For years, anime fans have told me, "You need to watch Berserk! It's brilliant and bloody, no holds barred action!" Why anime fans are so hung up on a 1967 Joan Crawford movie, I don't know, but Wednesday night I did watch Berserk! and found it was a film with an impressively high body count, some of the victims murdered pretty gruesomely. The film is almost entirely devoid of subtext or any thematic intention with one of the most arbitrary twist endings I've ever seen in a movie. But I enjoyed it.
Crawford plays Monica Rivers, the ringmistress and part owner of a travelling circus in England. Michael Gough plays her business partner, Dorando, who's really effectively incensed by Monica's callous reaction to the death of a tightrope walker at the beginning of the film. It's not long before Gough's character becomes the second victim which naturally makes Monica the prime suspect.
It would have been nice if Gough had had more to do but I would have traded all of his screen time for more Diana Dors who has a small part as Matilda, a magician's assistant.
Dors, who was 35 at the time, was considered no longer suitable for the sexy leading lady role, something I vehemently disagree with but which she apparently took in stride. But it makes it particularly ironic that this movie stars Joan Crawford, one of the great anomalies of Hollywood history, who here, in a movie that did well at the box office, was playing the woman every man in the film wanted at the age of 63. Of course, she fought bitterly hard to get those kinds of roles. And she is really good in this--calculating and yet vulnerable, a good person to study as you find yourself wondering if she's the killer or if she's to be the final victim.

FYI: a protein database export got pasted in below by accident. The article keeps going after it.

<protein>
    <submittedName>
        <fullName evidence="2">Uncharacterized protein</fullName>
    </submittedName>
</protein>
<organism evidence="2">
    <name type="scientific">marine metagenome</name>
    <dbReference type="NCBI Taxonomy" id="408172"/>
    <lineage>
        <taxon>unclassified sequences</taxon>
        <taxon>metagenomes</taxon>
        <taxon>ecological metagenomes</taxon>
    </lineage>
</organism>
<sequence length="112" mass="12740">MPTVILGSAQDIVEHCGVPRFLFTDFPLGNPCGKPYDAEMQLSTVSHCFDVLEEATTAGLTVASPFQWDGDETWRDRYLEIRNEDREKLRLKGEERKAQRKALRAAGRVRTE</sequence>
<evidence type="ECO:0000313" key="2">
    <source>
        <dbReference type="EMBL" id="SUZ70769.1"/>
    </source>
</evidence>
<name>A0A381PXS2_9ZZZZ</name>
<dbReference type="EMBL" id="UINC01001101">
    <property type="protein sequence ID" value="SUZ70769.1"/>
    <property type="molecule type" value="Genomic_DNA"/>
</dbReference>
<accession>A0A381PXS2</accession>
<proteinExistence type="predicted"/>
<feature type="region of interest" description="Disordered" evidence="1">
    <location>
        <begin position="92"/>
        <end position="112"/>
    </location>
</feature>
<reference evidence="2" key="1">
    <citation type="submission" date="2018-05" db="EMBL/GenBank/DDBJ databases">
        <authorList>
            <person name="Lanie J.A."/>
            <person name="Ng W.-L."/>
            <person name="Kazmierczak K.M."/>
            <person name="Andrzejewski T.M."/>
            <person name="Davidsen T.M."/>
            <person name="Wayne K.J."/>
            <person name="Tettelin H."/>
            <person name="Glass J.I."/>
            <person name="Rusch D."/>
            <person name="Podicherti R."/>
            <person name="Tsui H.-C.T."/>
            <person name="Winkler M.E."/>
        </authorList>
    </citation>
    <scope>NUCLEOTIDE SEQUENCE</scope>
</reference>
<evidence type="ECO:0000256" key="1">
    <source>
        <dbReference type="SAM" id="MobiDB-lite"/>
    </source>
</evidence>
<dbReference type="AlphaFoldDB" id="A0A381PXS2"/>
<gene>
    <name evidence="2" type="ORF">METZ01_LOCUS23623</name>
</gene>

But if you're looking for any kind of solid story about Monica or Matilda or anyone, look for another movie, because beyond establishing that a lot of guys want to sleep with Monica, that Matilda is jealous of her, and that several people think Monica's the killer, not much happens until the end of the film when the killer's revealed and the credits role. We then don't get to spend any time with any of the characters reacting to the revelation.
The meandering quality of the story is appropriately accompanied by footage of acts by the actual circus performers who participated in the film. They're pretty amazing, as much as I deplore the abominable treatment the elephants, horses, and lions probably suffered. My favourite was a trapeze act where an upside-down man holds a rope in his teeth while at the other end a woman hangs spinning in a foetal position. Now those are some jaw muscles.